In the other three regions (Africa, North and Central America and Oceania), the reported value of wood removals has roughly doubled. In Africa and Oceania this is due, to some extent, to increases in the level of removals. In addition, in all three regions, it seems likely that this has been supported by an increase in unit prices over the period. In contrast to the other regions, it is also likely that the reported value of removals has increased in real terms (i.e. after adjusting for inflation).
In terms of the substance of these figures, the most interesting feature is the trend in the reported value of wood removals shown in Brazil, as production shifted from natural forests to forest plantations. Given the current and projected trends in wood supply, it can be expected that more countries will display such a trend in the future.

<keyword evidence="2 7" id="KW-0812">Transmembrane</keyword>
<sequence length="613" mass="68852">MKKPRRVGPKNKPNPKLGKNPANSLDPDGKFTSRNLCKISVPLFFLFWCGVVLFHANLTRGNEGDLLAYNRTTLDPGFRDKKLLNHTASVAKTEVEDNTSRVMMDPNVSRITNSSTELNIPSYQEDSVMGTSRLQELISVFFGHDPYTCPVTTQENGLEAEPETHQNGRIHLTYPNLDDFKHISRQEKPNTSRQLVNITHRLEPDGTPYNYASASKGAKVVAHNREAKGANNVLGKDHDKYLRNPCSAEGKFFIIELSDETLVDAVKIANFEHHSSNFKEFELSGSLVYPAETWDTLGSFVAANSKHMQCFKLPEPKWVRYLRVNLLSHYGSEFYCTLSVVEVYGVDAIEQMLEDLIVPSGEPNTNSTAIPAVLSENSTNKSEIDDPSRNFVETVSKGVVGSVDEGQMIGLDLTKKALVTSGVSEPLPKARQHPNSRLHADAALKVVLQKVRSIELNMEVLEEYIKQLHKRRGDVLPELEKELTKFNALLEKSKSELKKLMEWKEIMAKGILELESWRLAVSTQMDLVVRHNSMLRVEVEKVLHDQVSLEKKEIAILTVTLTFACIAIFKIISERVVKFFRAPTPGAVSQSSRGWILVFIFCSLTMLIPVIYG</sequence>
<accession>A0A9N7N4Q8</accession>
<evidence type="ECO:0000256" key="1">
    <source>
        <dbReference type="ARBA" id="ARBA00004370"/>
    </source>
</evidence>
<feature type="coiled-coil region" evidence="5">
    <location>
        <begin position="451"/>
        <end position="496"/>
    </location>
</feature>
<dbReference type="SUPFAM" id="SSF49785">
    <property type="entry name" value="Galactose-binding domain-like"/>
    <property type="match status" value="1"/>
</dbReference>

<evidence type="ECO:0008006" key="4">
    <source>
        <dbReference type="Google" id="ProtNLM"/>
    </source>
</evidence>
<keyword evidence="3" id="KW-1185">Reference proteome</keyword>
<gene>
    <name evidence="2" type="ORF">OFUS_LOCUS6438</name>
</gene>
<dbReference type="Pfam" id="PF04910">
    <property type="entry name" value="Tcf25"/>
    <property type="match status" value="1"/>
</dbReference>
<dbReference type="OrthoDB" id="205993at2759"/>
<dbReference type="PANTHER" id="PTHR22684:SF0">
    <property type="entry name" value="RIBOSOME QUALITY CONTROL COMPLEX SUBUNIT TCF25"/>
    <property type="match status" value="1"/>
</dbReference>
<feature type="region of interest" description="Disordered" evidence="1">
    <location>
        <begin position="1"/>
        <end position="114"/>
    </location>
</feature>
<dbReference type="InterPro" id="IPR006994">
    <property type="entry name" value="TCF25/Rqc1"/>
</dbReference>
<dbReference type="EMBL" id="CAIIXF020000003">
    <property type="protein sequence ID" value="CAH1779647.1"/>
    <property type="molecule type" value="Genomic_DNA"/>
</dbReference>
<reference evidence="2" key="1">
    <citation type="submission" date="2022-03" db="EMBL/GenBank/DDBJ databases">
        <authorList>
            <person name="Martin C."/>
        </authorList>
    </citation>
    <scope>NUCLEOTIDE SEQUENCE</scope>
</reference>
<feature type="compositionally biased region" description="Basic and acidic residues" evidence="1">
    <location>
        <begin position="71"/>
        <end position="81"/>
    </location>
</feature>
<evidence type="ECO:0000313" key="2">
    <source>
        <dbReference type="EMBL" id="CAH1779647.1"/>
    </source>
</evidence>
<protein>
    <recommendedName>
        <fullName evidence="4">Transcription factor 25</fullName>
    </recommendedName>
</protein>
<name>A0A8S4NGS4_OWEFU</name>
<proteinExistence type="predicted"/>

This trend also highlights a final problem with these figures: they are an indication of the gross rather than the net value of output (or value-added). A decline in the value of removals (as shown in Brazil) may not necessarily indicate that the economic sustainability of forestry has declined. Rather, it could indicate that the sector has become more cost-efficient. In such cases, it is quite possible that gross value is declining while value-added (and hence economic viability) is increasing. In the future, it would be useful to include statistics for value-added for the whole sector, including processing, rather than only for the value of removals. These statistics would give a better indication of economic sustainability. They are found in national income accounts and can often be obtained relatively easily (Lebedys, 2004).